First Benrinnes review for the site. It’s always fun to cover a new one, as there aren’t a lot of Scotland’s fine distilleries we haven’t shared a few words on at this point. Benrinnes is a Diageo distillery in the heart of the Speyside region, responsible for the production of a couple million litres of spirit per annum, most of which makes its way into blends such as J&B and Johnnie Walker.
Y’never really know whether or not the decision to blend away most of a distillery’s production is due to the spirit having a decided lack of personality or simply because they have gross needs and some distillery or other needs to take the bullet. Having now tried some special casks from most of Diageo’s lesser known holdings, I can say with some assurance that there are definitely some solid malts being relegated to obscurity on the vatting floor. Sad, but true. Until the wider world develops the palate and appreciate (and income bracket) for single malts, this will continue to be the case.
Unfortunately though…this particular Benrinnes is not one of those solid malts. In fact, aside from the presentation aspect of this one (strong and naked), there isn’t much to like here.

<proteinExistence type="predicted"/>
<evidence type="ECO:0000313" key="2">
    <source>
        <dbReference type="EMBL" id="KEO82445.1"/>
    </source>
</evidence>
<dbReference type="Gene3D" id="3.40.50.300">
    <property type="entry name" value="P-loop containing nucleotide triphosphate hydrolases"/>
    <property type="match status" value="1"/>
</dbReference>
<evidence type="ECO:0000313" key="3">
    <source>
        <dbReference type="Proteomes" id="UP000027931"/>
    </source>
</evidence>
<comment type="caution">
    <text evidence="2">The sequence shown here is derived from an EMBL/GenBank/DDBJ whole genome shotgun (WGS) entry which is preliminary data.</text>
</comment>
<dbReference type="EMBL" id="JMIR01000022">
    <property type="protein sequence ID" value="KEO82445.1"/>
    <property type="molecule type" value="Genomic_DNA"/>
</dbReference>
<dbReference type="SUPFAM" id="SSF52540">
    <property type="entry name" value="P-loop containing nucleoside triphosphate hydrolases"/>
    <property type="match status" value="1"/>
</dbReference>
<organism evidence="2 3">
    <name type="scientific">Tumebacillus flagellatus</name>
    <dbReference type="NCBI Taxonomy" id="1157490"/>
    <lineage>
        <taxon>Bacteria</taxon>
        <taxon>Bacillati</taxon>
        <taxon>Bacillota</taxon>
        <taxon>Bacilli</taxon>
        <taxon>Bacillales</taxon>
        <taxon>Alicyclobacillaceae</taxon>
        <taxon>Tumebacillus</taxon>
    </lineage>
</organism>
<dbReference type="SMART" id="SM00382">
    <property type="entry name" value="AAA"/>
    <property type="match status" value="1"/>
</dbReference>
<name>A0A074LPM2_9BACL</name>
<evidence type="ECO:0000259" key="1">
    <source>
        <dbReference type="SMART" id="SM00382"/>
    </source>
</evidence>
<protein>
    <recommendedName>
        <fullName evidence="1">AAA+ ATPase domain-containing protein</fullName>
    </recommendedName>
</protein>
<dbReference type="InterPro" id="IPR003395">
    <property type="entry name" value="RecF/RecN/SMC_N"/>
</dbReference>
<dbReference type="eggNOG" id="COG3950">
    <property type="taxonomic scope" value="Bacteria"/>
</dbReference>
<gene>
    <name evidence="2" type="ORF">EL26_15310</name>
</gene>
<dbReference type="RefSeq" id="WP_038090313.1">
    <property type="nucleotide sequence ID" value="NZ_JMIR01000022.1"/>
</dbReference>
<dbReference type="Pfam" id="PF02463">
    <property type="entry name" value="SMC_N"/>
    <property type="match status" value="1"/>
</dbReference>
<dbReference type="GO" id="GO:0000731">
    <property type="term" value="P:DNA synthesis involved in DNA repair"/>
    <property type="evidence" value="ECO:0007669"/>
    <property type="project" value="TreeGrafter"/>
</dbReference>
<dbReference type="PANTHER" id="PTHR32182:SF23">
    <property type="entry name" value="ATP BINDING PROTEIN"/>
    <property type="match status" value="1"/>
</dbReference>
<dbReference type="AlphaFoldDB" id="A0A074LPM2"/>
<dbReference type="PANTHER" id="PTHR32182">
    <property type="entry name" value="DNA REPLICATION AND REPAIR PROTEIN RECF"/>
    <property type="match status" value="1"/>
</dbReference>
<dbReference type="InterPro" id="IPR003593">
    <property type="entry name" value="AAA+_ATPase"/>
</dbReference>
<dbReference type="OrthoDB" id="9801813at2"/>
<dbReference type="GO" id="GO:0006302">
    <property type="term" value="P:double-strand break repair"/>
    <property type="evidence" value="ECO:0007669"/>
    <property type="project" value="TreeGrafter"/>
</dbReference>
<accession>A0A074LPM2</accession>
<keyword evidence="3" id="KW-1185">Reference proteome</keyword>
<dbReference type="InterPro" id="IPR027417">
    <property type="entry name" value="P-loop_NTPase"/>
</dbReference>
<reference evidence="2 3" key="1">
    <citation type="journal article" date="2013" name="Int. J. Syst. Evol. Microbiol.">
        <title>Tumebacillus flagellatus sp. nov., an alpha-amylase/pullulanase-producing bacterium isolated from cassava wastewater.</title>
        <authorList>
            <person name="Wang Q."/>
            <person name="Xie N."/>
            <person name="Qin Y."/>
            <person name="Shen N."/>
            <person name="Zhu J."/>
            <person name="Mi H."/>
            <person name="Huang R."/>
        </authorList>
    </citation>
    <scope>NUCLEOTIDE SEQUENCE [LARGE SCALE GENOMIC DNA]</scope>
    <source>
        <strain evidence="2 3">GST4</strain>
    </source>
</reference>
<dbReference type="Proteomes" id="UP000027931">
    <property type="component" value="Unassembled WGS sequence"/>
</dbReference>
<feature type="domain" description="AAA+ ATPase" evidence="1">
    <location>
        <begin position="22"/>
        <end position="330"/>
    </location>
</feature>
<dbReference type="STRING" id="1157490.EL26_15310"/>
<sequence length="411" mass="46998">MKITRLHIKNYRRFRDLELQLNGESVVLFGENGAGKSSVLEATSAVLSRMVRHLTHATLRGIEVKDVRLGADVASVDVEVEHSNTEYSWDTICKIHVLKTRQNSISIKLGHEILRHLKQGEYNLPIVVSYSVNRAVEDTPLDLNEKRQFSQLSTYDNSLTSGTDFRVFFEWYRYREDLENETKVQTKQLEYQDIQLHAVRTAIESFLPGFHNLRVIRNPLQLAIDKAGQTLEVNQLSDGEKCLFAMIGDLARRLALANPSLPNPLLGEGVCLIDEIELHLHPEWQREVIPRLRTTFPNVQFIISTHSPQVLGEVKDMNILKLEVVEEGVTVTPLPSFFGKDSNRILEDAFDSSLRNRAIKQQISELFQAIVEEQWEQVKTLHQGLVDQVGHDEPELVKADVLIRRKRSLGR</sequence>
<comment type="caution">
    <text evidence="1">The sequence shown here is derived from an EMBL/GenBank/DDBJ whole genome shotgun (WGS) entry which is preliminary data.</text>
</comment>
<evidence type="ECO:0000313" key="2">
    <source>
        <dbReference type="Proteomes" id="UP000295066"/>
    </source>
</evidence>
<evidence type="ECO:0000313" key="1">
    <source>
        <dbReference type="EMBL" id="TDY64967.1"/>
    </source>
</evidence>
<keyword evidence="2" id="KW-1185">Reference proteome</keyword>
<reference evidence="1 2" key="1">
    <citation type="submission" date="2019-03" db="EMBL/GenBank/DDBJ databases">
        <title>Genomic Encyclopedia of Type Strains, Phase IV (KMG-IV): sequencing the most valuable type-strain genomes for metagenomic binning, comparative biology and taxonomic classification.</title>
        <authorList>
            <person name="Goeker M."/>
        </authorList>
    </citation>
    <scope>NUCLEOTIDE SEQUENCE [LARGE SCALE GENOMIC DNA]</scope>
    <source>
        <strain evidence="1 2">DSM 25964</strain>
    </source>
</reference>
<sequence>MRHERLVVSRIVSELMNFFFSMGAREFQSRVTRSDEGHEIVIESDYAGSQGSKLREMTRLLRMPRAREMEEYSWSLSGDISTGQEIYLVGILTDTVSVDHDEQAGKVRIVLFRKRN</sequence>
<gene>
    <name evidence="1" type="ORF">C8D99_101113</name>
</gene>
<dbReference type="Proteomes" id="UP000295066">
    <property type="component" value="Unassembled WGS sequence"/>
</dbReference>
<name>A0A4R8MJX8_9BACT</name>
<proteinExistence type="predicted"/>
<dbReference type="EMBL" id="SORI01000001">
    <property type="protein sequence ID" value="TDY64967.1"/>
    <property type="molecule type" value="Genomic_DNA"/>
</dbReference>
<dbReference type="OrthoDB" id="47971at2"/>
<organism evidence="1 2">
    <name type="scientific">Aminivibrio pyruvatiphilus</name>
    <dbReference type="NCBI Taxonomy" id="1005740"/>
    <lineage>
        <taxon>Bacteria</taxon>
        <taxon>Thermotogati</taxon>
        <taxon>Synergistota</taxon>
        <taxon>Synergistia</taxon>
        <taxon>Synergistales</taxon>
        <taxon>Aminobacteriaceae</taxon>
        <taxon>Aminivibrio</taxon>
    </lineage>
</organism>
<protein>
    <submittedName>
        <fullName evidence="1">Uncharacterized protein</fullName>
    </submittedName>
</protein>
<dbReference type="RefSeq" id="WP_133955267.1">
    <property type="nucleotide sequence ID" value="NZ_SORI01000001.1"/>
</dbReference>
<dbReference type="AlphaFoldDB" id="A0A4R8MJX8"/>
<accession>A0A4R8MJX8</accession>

This is a hard lesson learned in ‘try-before-you-buy’. Independent bottlings are always a gamble. The simple fact of the matter is you always have to be prepared that you may have a hefty outlay of cash in return for a mouthful of ‘not awesome’. Unfortunately there isn’t always an open bottle available for sampling and informed decision making. When curiosity gets the better of you, sometimes you simply have to take a flyer.
On a positive note…I find there are waaaaaaay more good ADR releases than bad. I imagine the warehouses are fairly teeming with great barrels. In the name of research I vow to keep trying ’em.
This, though…this is not a nice whisky. Great bottle to try, not a great bottle to buy.
Nose: Sulphur. Toffee. Prune. Raisin. Citrus zest and tart red berry. Tomato. Pepper and cinnamon. Caramel apples. Sweaty leathers. Walnut. Wine-heavy (not far off some of the more aggressive Jura releases.
Palate: Cinnamon, oak and perfume. Mint. Ash and sulphur. Tangy and rather rich in deep chewy dried fruits. There’s a pleasant mid-note before it bitters out into tannins and tea leaves. Some cereal hidden at the very back as well. Finally…apple and plum skins on the finish (contributing to that tart, tannic feel)
Thoughts: There’s honestly not a lot of ‘pleasant’ going on here. Let’s find something nice to say. Ummmmm…gorgeous colour and texture? Yep. That’s about it.
– Reviewed by: Curt
– Photo: Curt